Particularly suitable monoolefinically unsaturated monomers for the process of the invention are acrylic and methacrylic esters of alkanols having one to eight, particularly one to four, carbon atoms; acrylic and/or methacrylic esters of cycloalkanols having five or six carbon atoms in the ring or of polyhydric, in particular dihydric or trihydric, alcohols having two to six carbon atoms; acrylic and/or methacrylic amides or their N-methylol compounds or their N-methylol ethers of alcohols having one to four carbon atoms. Examples of such particularly suitable monomers are the methyl, ethyl, npropyl, n-butyl, isobutyl, n-hexyl, cyclohexyl and Z-ethylhexyl esters of acrylic and methacrylic acids, 2-hydroxyethyl acrylate, 1,4-butanediol monoacrylate, 3-chloro-2-hydroxypropyl acrylate, acrylamide, methacrylamide, N-methylolacrylamide, N-methylolmethacrylamide, N-methylolacrylamide methyl ether and N-methylolmethacrylarnide n-butyl ether. Mixtures of said monomers may also be used with advantage. It may be advantageous to replace up to 25 percent by weight of the monomers by acrylic or methacrylic acid. If hard, stiff products are desired, then up to 50 percent of the monomers may be replaced by acrylic or methacrylic acid.
Examples of monoolefmically unsaturated monomers which are also suitable, particularly in admixture with the monomers mentioned above, are vinyl esters of aliphatic carboxylic acids having two to 18 carbon atoms, such as vinyl acetate, vinyl propionate, vinyl n-butyrate, vinyl laurate and vinyl stearate; vinyl ethers of alcohols having four to eight carbon atoms, such as vinyl isobutyl ether and vinyl n-octyl ether; N-vinyl compounds, such as N-vinyl caprolactam and N-vinyl ethyl carbamate; vinyl chloride and vinylidine chloride; vinyl-aromatic compounds having eight or nine carbon atoms, such as styrene or vinyltoluene; and vinyl thioethers, such as 2-vinyl thioethanol.
In the process according to the invention the olefinically unsaturated monomers may also be substances which contain chromophoric groups in addition to polymerizable double bonds. Suitable colored monomers" of this kind are for example dyes of the azo, anthraquinone or diaryl methane series which have a polymerizable C--C double bond. Such dyes are described for example in British Pat. Nos. 830,876, 875,946, 914,354 and 858,183; French Pat. No. 1,118,705 and Belgian Pat. Nos. 566,099 and 590,317. As examples there may be mentioned the coupling products of diazotized 1-amino-3- acryloylaminobenzene with l-(N-(fl-hydroxyethyl)-N-(B- cyanoethyl)-amino)-3-.methylbenzene or of diazotized 1- acryloylamino-4-aminobenzene with l-hydroxy-naphthalene- 4-sulfonic acid or of acryloylarninoazobenzene with l-amino- 2-acetyl-4-acryloylaminoanthraquinone. The amount of such colored monomers is generally from 0.01 to 10 percent, preferably from 0.5 to 5 percent, by weight based on the total weight of the monomers.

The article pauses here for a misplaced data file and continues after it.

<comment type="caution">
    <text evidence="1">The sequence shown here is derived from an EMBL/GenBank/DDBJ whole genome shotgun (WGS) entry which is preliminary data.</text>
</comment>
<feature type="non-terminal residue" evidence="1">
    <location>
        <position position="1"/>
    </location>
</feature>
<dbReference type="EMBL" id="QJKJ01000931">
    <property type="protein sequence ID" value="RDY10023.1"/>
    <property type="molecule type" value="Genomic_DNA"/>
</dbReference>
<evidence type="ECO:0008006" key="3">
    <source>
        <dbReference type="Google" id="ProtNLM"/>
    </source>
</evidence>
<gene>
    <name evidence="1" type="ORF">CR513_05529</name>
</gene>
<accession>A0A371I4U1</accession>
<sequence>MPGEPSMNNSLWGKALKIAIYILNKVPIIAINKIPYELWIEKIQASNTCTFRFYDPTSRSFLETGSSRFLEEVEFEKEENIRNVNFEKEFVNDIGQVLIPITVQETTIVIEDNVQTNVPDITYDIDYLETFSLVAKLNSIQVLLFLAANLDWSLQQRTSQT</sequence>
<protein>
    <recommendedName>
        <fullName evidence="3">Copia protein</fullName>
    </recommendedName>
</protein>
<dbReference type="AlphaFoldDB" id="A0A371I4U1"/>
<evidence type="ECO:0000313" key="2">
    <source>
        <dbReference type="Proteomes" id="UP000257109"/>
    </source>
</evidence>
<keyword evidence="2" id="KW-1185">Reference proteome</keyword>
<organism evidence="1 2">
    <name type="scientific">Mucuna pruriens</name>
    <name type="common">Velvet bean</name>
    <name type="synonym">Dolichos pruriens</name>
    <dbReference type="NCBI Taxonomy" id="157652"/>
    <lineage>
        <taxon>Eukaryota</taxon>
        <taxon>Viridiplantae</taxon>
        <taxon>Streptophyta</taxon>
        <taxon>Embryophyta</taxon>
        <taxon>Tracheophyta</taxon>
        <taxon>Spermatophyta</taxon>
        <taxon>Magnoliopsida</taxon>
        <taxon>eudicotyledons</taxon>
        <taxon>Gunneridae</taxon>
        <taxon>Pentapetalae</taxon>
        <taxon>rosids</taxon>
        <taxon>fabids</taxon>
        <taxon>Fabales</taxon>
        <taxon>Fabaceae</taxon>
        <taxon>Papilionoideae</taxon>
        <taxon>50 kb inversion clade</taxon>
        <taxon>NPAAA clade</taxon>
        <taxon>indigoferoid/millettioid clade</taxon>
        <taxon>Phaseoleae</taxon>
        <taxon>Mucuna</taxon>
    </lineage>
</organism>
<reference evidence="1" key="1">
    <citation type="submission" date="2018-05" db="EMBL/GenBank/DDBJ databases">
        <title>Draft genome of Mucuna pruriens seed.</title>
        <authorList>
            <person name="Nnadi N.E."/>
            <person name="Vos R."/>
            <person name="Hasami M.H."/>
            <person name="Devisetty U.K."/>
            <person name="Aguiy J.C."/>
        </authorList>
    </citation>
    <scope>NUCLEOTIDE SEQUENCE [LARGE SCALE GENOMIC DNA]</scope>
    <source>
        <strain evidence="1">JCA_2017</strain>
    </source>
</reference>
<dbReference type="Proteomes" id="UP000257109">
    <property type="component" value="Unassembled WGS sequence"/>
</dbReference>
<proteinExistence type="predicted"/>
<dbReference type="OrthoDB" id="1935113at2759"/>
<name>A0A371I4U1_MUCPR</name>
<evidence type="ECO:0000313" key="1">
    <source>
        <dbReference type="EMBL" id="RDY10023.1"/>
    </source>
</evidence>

In the production of copolymers from the monomers having only one polymerizable double bond and monomers having at least two olefinically unsaturated double bonds, the proportions of the two types of monomer may be varied within wide limits, but the mixture should contain at least 0.01 percent, particularly at least 0.5 percent, by weight of monomers having at least two double bonds, based on the total weight of the monomers. The amount of monomers having at least two polymerizable double bonds is preferably between 5 percent and percent by weight, based on the total monomer content.
Suitable polyolefinically unsaturated monomers are those which can be polymerized with redox catalysts; this may be easily ascertained by preliminary experiment.
Examples of suitable polyolefinically unsaturated monomers are polyolefinically unsaturated carboxylic esters, for example diesters of aliphatic or cycloaliphatic diols having preferably two to 10, particularly two to six, carbon atoms, such as ethylene glycol, propylene glycol, butanediol- 1 ,4, hexanediol-l,6 and cyclohexanediol-l,4 and of monoethylenically unsaturated monocarboxylic acids having three to five carbon atoms, particularly acrylic and methacrylic acids, e.g., ethylene glycol diacrylate and ethylene glycol methacrylate, butanediol-1,4 diacrylate, butanediol-l,4 dimethacrylate, butanediol-l,4 dicrotonate, hexanediol-l,6 diacrylate and cyclohexanediol-l,4 diacrylate, polyvalent vinyl esters of polycarboxylic acids, in particular divinyl esters of aliphatic or aromatic dicarboxylic acids preferably having four to eight carbon atoms and optionally one olefinic double bond, such as nun-h Ann divinyl oxalate, divinyl maleate, divinyl fumarate, divinyl adipate and divinyl phthalate; vinyl esters of monoolefinically mil-unsaturated monocarboxylic acids containing preferably three or four carbon atoms, such as vinyl methacrylate, vinyl crotonate and preferably vinyl acrylate, allyl carboxylic esters, particularly of saturated or monoolefinically unsaturated dicarboxylic acids containing three to eight carbon atoms, such as diallyl phthalate, allyl acrylate, allyl methacrylate, diallyl maleate, diallyl oxalate, diallyl adipate, allyl-achloroacrylate and allyl-a-bromo-methacrylate. Such unsaturated carboxylic esters usually have two to three olefinic double bonds and five to 20, in particular five to 14, carbon atoms and may, if desired, be derived from substituted carboxylic acids, such as halocarboxylic acids, particularly monoolefinically unsaturated monocarboxylic acids substituted in the aposition by bromine or chlorine atoms.